View Device State to Test and Debug your Smart Home Skill

You can use the Smart Home Devices page of the Alexa developer console to view device state to test and debug your Smart Home skill. You can view the current values of all properties of Smart Home devices that are associated with your skill and your developer account. For details about other test tools, see Test and Debug Your Smart Home Skill.

You report the value of device properties to Alexa in multiple ways, including the following:

  • Alexa sends a ReportState directive to your skill to request information about the state of a device. You send back a StateReport event that contains property values.
  • Your skill proactively reports the state of a device to Alexa by sending a ChangeReport event that contains property values.
  • Alexa sends a directive to your skill. You send back a response event or an error response event that contains property values.

You identify the properties that Alexa can request from you, and those that you proactively report to Alexa, in your discovery response. For details about state reporting, see Understand State and Change Reporting.

View device state

The Smart Home Devices page lists each device associated with the account that you specify when you log into the console. If there are no devices associated with your account, you can add them in the Alexa app.

The following image shows the Smart Home Devices page in the Alexa developer console:

The Smart Home Devices page in the Alexa developer console

To view device state

  1. Sign in to the Alexa developer console.
  2. To view the Smart Home State Reporter tool, open Smart Home Devices.
    Or, on the developer console home page, scroll down to the Resources pane, and then, in the Tools section, click Smart Home State Reporter.
  3. On Smart Home Devices, for each device, the console displays the following data:

    • Type — The type of the device.
    • Skill Name — The skill to which the device links.
    • Namespace — An Alexa interface that the skill implements.
    • Name — The name of a property of the interface.
    • Value — The current value of the property, as known to Alexa.
    • Time of Sample — The timestamp of the property value.
    • Uncertainty in Milliseconds — The uncertainty of the property value, in milliseconds.
    • Deep Query — True, if Alexa obtained the property value from your skill in a StateReport.
      False, if Alexa didn't received a StateReport from your skill. When false, Alexa obtained the property value from your skill in a ChangeReport event, directive response event, or other event.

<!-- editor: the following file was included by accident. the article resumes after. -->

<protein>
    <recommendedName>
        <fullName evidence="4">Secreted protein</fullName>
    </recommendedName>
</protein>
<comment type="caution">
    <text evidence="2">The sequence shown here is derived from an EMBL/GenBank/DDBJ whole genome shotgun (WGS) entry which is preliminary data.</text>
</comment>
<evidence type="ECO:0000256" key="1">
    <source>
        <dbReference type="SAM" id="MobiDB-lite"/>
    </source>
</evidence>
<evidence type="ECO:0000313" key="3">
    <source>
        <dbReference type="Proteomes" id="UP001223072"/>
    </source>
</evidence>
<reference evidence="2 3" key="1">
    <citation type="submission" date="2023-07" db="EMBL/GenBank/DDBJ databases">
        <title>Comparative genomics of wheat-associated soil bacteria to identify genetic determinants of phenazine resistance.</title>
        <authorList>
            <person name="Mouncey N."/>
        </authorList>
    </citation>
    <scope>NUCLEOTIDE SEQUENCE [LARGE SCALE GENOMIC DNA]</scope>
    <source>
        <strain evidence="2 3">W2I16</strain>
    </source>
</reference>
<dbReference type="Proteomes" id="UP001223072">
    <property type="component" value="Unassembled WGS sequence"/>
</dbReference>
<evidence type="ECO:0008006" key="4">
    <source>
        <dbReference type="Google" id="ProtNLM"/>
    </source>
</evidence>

4. To expand all rows, collapse all rows, and to download a file that contains the data, click Choose action, and then select the appropriate action.

Query device state

To query device state in the Alexa developer console, use the following procedure.

To query device state

  • Check Force deep queries if you want Alexa to send new ReportState requests to your skill now, instead of using the current cached property values.
  • Click Query all at the top of the page to query the current state of all devices. The data for the entire page refreshes.
  • Click Query at the right side of a row to query the current state of a single device. The data for that device refreshes.

Troubleshoot change reporting problems

If you implement change reporting in your skill, but you don't see the property values that you expect to see, or you see true in the Deep Query column when you expect to see false, use the following troubleshooting information:

  • If you're working with a newly-discovered device, the state cache that Alexa keeps might be empty. Send a ChangeReport to populate the cache.

  • In your discovery response, set proactivelyReported to true for the relevant properties, and verify that you report the relevant properties in your ChangeReport event code.

  • If you implement the EndpointHealth interface, include the connectivity property in your StateReport and ChangeReport events.

  • Only report properties defined by the interfaces that you implement. Don't report directive payload fields unless they're also properties of the interface. For example, the Cooking.FoodTemperatureController interface's CookByFoodTemperature directive sends the fields targetFoodTemperature, cookingMode, and foodItem, but only targetFoodTemperature is a property of that interface. For details, see the documentation for each interface that your skill implements.

  • If your skill implements the ThermostatController interface, cycle through the thermostat modes that your device supports so that Alexa can cache the data.

Test additional scenarios

The following are examples of some additional scenarios that you can test:

  • Change your device state without using Alexa. For example, use another app or the physical device controls to change the device settings. Your skill should send one or more ChangeReport events to Alexa. Confirm that the correct property values appear in the console.

  • If you implement the EndpointHealth interface, verify that you're reporting the connectivity property correctly in the ChangeReport. Turn off the power to your device and wait for the device's health polling or heartbeat interval to pass. Confirm that the correct value appears in the console. Restore power to the device and check the property value again.

  • Verify that you send ChangeReport events for all Amazon accounts that have enabled and account-linked your skill, not just the first, or most recent accounts. Commonly, customers in the same household share Smart Home devices, but have their own Amazon accounts associated with the skills for those devices. To test this scenario, enable and account-link the skill from different Amazon accounts by using the same device credentials. Then change the state of the device without using Alexa.